WASHINGTON, D.C. – U.S. Senators Shelley Moore Capito (R-W.Va.) and Amy Klobuchar (D-Minn.), co-chairs of the Senate Broadband Caucus, reintroduced the Measuring the Economic Impact of Broadband Act to help improve connectivity across the country. The bipartisan legislation would require the Bureau of Economic Analysis in consultation with the Assistant Secretary of Commerce for Communications and Technology to conduct a study of the effects of broadband deployment and the digital economy on the adoption on the U.S. economy.
“Improving connectivity in West Virginia and other states can create so much opportunity—especially when it comes to creating jobs and fueling economic growth,” Senator Capito said. “This legislation is an important step toward bridging the digital divide because it will provide the data necessary to help us as policymakers make decisions regarding broadband investment and accessibility. I’m proud to join Senator Klobuchar once again in introducing this legislation that will provide us with another valuable tool to better connect our communities.”
“In the 21st century economy, broadband is a critical force for creating jobs, leveling the playing field, and increasing opportunity,” Senator Klobuchar said. “This bipartisan legislation will ensure that we have more reliable, publicly available economic data in order to make informed decisions about expanding broadband, connecting our communities, and keeping us competitive in an increasingly digital world.”
While the federal government measures the economic impact of many industries, it does not produce current, reliable statistics on the economic impact of broadband on the U.S. economy. Accurate, reliable data on the economic impact of broadband and the digital economy is a valuable tool for policymakers and business leaders; and many research institutions, state broadband offices, and trade associations have highlighted the need for this data.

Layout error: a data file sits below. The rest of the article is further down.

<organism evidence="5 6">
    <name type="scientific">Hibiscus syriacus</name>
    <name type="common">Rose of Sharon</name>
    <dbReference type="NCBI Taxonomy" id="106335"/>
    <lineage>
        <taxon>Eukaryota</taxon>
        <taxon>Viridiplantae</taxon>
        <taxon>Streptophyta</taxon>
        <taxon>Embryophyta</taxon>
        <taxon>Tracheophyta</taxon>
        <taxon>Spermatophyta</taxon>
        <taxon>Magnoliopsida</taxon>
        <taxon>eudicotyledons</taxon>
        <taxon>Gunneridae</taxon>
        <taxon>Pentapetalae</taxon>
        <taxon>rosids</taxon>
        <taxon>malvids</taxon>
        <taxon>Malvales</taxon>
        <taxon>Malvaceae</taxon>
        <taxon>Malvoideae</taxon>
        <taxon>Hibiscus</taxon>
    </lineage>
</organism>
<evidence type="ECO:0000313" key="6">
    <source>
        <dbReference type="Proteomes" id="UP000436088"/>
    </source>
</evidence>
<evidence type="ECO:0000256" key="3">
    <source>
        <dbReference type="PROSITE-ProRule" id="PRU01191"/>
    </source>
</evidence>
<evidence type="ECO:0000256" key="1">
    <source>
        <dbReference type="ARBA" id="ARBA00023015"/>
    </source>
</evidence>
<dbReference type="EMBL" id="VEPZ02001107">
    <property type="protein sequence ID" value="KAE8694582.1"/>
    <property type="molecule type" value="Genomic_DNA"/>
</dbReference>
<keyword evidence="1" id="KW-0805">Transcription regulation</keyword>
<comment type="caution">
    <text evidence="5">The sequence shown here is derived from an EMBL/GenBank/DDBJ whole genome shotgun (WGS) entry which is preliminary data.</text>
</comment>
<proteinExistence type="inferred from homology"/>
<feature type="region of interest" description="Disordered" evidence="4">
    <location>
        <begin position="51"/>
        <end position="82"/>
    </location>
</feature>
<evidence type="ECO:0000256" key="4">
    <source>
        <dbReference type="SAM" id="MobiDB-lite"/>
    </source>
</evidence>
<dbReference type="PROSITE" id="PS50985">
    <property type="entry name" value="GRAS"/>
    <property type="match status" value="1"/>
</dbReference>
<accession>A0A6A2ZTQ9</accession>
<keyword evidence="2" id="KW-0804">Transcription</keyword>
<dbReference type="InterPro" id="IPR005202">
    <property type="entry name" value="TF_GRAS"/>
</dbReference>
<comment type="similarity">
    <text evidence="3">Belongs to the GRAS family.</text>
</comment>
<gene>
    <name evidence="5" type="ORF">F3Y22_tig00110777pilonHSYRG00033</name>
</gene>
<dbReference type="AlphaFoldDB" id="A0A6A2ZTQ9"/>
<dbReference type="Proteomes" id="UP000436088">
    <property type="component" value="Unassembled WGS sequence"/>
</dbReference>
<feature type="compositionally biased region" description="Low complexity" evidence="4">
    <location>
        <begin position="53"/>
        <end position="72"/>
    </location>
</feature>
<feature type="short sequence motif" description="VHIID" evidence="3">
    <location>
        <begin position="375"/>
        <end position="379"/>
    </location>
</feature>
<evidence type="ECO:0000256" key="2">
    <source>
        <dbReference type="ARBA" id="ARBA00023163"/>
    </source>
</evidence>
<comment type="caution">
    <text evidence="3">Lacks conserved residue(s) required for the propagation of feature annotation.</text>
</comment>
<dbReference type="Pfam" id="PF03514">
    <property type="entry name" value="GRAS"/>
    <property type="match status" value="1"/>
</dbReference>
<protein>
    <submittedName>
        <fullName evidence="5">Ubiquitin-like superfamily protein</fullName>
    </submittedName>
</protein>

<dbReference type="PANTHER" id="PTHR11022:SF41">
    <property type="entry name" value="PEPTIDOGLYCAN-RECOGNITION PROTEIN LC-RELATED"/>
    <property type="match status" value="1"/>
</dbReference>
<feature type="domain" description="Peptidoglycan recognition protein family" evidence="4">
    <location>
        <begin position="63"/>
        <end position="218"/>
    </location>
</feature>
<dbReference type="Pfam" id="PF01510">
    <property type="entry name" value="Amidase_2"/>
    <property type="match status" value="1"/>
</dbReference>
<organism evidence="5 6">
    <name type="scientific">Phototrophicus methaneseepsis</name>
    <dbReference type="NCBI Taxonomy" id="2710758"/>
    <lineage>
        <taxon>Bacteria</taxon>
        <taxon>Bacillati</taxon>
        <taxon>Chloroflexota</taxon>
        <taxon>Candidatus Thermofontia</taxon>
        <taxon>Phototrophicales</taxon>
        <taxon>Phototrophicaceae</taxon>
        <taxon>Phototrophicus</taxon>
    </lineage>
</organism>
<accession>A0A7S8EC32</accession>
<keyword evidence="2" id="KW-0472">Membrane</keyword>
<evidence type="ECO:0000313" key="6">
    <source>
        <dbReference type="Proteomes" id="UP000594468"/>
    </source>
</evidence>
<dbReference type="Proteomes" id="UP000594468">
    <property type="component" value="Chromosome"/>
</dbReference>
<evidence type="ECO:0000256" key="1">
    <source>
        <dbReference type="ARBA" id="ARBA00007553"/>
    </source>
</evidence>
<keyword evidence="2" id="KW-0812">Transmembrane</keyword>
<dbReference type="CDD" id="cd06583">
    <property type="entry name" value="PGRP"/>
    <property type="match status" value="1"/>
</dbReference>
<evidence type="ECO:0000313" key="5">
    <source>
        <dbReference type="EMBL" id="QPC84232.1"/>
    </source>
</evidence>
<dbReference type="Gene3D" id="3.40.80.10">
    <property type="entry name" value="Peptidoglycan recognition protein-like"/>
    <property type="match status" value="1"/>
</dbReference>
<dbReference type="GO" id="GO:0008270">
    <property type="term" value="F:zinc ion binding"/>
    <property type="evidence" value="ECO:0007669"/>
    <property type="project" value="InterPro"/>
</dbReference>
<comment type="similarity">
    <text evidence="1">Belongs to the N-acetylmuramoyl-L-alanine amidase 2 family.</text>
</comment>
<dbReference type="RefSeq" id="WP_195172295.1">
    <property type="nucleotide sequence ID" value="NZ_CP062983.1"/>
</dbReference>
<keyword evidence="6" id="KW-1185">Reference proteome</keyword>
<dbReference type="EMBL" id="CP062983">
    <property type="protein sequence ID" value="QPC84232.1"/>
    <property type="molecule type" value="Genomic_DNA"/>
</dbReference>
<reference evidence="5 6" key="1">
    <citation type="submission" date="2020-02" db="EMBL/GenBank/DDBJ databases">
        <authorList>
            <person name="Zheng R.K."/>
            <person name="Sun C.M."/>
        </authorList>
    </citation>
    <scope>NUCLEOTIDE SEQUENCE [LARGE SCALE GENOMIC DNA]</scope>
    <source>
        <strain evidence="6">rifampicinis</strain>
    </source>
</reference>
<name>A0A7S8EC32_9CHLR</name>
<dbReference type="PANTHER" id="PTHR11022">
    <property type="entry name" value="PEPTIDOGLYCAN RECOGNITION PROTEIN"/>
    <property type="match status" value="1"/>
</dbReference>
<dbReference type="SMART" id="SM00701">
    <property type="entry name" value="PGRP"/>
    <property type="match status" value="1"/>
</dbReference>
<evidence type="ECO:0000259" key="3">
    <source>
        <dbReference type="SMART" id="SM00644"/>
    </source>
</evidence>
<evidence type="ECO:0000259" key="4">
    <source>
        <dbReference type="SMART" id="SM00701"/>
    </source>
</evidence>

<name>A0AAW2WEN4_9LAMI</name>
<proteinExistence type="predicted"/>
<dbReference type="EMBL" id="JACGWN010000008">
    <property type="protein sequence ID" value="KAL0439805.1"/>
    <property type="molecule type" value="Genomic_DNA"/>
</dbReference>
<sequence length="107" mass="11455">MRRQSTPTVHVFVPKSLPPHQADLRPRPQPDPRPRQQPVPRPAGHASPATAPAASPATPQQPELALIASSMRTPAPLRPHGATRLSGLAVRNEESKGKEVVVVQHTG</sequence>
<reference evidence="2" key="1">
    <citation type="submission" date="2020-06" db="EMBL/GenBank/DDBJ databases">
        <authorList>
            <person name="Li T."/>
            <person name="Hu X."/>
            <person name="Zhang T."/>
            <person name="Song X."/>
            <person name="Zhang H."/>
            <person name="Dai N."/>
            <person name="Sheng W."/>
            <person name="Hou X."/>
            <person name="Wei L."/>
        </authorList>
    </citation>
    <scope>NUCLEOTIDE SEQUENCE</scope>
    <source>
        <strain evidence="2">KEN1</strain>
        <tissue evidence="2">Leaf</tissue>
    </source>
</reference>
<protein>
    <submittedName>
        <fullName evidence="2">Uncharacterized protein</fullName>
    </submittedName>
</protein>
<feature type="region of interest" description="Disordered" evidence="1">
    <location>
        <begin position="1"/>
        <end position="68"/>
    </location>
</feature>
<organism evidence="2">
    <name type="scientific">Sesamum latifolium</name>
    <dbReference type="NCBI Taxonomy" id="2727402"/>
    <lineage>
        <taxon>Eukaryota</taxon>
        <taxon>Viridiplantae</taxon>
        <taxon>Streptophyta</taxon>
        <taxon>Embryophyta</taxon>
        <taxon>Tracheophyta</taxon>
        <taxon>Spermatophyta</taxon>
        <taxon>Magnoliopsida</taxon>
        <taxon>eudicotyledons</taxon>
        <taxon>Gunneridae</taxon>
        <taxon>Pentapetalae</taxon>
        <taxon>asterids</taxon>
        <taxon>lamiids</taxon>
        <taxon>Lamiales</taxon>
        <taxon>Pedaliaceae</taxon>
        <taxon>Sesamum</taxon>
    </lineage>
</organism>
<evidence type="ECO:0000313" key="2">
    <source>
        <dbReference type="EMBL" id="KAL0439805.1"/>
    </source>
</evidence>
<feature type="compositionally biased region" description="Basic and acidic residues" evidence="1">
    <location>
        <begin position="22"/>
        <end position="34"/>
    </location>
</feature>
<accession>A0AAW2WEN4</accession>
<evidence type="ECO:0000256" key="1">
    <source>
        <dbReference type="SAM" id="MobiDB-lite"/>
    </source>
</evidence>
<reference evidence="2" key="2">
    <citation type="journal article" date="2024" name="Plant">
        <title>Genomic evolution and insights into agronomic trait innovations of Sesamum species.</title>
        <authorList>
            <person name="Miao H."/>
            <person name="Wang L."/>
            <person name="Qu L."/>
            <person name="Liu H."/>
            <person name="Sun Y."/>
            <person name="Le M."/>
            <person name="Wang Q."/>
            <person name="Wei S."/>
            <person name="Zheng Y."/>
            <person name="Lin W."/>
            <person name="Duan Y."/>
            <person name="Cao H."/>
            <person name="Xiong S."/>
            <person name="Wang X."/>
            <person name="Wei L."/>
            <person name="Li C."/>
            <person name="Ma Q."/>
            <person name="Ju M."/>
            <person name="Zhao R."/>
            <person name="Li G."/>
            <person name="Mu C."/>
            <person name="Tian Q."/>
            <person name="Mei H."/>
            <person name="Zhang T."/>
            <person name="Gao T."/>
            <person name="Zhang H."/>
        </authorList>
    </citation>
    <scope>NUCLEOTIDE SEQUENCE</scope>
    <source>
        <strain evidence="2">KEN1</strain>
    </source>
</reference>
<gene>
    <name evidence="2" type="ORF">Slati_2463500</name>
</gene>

In conducting the analysis required by the Measuring the Economic Impact of Broadband Act, the secretary will consider broadband deployment and adoption of digital-enabling infrastructure, e-commerce and platform-enabled peer-to-peer commerce, and the production and consumption of digital media. The secretary may consult representatives of business, including rural and urban internet service providers and telecommunications infrastructure providers; state, local, and Tribal government agencies; and consumer and community organizations.
Other original co-sponsors of the bill include Senators Angus King (I-Maine) and John Boozman (R-Ark.), who are also co-chairs of the Senate Broadband Caucus, and Senators Dan Sullivan (R-Alaska) and Catherine Cortez Masto (D-Nev.).
The legislation is endorsed by Connected Nation, NTCA – The Rural Broadband Association, WIA – The Wireless Infrastructure Association, ITTA – The Voice of America’s Broadband Providers, and CCIA.


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